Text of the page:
Educator pens OpenSim guide

An educator has released a free, 160-page “quick start” guide this week. The guide is a complete instruction manual for schools — or other institutions — looking to set up OpenSim-based environments from scratch.

David Deeds

The guide was created by David Deeds, IT manager and teacher at the Changchun American International School, based in northeast China’s Jilin province.

“We’re giving it away,” Deeds told Hypergrid Business. “Anyone is free to use it and post it.”

Deeds only requested that anyone who distributes the ebook gives proper credit, does not sell it, and does not edit it.

(See full license terms here.)

The guide is available for reading or download on Scribd and can also be downloaded from Deeds’ personal website.

The book also comes with a free OAR file — a pre-made starting region — contributed by ReactionGrid, which can be downloaded here: ReactionGrid OAR.

The objects in the region were created by ReactionGrid CTO Chris Hart, and are distributed under a BSD open source license, she told Hypergrid Business.

“I don’t have any problems with folks ripping the contents apart and editing, using it to learn from,” she said. “That’s how I learned how to make hairstyles in the first place. I made all the objects in that kit from scratch, so it’s just something I did to help clients and the community.”

Since it is distributed for free, she said that she would prefer that people not sell it. In addition, if anyone else distributes the OAR file, she asks that they credit ReactionGrid as the source.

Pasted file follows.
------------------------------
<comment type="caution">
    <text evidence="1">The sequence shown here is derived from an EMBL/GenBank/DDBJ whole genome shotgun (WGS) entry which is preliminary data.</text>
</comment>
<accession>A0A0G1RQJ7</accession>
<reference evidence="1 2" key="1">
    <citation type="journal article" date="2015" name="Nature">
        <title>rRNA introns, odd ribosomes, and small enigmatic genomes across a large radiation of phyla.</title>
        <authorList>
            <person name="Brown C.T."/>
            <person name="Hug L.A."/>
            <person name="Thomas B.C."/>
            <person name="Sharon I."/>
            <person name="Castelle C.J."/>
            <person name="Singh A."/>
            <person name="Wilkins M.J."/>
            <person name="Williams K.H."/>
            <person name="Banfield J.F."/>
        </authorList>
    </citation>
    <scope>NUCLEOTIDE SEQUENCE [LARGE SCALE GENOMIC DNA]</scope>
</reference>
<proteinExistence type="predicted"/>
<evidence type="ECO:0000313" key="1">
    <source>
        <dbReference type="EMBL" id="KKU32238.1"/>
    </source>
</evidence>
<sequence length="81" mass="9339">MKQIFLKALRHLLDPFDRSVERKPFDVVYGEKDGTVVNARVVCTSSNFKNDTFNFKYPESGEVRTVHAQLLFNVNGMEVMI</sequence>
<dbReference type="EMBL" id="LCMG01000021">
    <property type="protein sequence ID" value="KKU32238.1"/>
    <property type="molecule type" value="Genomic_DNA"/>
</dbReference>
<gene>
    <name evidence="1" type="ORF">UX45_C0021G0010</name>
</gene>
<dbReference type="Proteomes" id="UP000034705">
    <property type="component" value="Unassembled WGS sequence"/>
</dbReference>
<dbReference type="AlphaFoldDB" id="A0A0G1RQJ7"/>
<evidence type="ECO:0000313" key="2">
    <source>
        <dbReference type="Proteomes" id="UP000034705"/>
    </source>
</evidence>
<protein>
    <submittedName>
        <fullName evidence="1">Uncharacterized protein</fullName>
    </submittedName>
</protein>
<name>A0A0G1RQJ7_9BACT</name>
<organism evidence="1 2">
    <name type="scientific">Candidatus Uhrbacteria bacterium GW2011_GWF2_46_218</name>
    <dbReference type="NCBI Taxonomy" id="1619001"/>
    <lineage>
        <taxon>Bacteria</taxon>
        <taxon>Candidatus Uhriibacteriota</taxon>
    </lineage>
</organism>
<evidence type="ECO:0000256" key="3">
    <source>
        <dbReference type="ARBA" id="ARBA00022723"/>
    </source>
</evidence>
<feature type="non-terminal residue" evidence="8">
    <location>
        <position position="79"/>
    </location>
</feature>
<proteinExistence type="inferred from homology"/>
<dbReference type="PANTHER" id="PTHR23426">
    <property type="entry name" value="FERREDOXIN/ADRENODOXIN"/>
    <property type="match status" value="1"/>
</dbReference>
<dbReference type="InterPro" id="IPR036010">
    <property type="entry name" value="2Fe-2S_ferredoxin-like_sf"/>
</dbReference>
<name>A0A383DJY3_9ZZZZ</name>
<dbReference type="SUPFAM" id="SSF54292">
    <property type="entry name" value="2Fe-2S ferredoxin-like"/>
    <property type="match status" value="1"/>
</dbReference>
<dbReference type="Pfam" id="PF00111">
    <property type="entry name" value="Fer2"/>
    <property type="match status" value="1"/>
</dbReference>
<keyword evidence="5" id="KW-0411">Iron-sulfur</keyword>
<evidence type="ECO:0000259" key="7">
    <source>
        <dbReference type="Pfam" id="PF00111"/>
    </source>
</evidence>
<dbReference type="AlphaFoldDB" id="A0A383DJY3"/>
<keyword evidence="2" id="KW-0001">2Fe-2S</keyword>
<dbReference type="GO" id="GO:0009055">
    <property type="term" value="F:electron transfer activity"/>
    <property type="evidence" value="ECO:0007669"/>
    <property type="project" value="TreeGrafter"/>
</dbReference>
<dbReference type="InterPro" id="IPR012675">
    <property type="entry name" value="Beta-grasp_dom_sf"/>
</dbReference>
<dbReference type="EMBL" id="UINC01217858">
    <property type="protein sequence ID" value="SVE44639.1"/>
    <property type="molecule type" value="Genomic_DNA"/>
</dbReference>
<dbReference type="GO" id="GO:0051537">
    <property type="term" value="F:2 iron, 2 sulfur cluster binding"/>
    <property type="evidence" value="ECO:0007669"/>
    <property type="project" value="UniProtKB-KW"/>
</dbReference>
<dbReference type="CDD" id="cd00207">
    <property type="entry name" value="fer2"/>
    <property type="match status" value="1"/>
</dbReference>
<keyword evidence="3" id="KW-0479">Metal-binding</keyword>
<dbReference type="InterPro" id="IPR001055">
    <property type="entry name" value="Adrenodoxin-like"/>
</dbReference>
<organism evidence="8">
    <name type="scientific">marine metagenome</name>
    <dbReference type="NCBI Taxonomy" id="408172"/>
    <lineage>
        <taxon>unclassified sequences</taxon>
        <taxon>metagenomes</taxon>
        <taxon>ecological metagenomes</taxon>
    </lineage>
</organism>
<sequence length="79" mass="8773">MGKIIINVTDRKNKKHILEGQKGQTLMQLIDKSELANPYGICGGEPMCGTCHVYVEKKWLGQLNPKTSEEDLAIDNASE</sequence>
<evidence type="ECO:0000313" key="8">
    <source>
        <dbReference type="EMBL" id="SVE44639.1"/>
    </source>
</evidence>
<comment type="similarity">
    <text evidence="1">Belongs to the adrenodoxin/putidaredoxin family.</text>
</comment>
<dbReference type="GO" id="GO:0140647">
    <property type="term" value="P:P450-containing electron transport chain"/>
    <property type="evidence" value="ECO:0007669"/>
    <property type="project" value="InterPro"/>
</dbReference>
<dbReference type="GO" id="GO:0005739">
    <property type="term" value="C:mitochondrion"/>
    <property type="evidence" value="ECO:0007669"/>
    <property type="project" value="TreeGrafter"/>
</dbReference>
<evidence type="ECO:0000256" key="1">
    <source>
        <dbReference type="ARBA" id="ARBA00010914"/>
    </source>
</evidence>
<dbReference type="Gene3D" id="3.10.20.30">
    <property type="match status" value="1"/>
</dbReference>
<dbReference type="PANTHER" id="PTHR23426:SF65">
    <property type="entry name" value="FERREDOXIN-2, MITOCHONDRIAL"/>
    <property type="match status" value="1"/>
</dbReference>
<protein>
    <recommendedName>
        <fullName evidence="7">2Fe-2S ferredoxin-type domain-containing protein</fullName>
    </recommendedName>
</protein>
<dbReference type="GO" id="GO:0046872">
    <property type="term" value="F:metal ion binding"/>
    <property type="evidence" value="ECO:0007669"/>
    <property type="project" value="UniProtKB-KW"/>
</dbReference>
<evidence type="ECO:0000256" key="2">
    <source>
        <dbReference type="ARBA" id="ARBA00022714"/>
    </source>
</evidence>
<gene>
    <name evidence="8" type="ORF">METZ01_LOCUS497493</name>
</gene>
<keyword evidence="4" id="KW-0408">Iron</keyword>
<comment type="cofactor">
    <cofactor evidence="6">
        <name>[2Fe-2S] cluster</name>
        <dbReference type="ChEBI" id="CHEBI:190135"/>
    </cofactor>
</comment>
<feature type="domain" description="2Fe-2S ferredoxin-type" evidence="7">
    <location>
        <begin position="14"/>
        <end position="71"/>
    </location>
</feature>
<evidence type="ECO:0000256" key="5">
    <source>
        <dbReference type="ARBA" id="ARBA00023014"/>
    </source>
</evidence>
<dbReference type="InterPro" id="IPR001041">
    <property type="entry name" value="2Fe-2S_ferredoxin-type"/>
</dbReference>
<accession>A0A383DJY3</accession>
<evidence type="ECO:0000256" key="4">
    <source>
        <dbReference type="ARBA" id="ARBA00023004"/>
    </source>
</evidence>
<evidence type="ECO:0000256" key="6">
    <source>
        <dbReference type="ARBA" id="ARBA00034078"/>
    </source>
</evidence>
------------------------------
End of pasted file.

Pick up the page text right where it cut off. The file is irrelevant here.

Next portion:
ReactionGrid is one of the most popular hosting companies with educators, and the company also helps schools set up private, behind-the-firewall grids, grids hosted in outside data centers, and regions on ReactionGrid’s own education-friendly main grid. ReactionGrid also provides the hosting for JokaydiaGrid, another grid popular with educators. (Full list of OpenSim hosting companies is here.)

Help schools get going

Some schools have been interested in OpenSim but have been having difficulties in getting the software running. This is the problem that the guide seeks to address, which would help increased the educational use of OpenSim.

“I believe this just might get the proverbial ball rolling,” Deeds said.

An OAR file contributed by ReactionGrid includes a selection of starting avatars as well as hairstyles and clothing.

maria@hypergridbusiness.com'

Maria Korolov

Maria Korolov is editor and publisher of Hypergrid Business. She has been a journalist for more than twenty years and has worked for the Chicago Tribune, Reuters, and Computerworld and has reported from over a dozen countries, including Russia and China.

  • http://jimstips.com Jim Barr

    Very, very nice! I now have LOTS to read this weekend! It looks like it's crammed with some excellent information.

    My only nit is that I wish the document was single-spaced instead of double-spaced. I am not an educator–I'm an IT guy who loves 3D sim environments–so maybe the format of this kind of document is typical, but being single-spaced would have saved me a considerable amount of paper… But that's OK, I'll kill a couple extra trees if it helps me become more savvy in OpenSIm! ;-)

  • http://jimstips.com Jim Barr

    Very, very nice! I now have LOTS to read this weekend! It looks like it's crammed with some excellent information.

  • http://www.hypergridbusiness.com Maria Korolov

    One note on using the ReactionGrid OAR file: all items are set by default to "click to buy" for L$0 — which could be a problem if you don't have the shopping scripts enabled on your grid.

    To get this working, I right-clicked on each panel (such as the hair panel), clicked on "edit" then set it to Copy instead of Buy when the object is touched. I also enabled the "Copy" option. If you're using this on a private grid and want it usable by your residents, this is a quick and easy way to do that.

    You will also need to do this if you upload the region to Kitely.

  • Eric O

    Note to eduators: clothes do sometimes disappear off of avatars just as principals or school directors walk into the computer lab.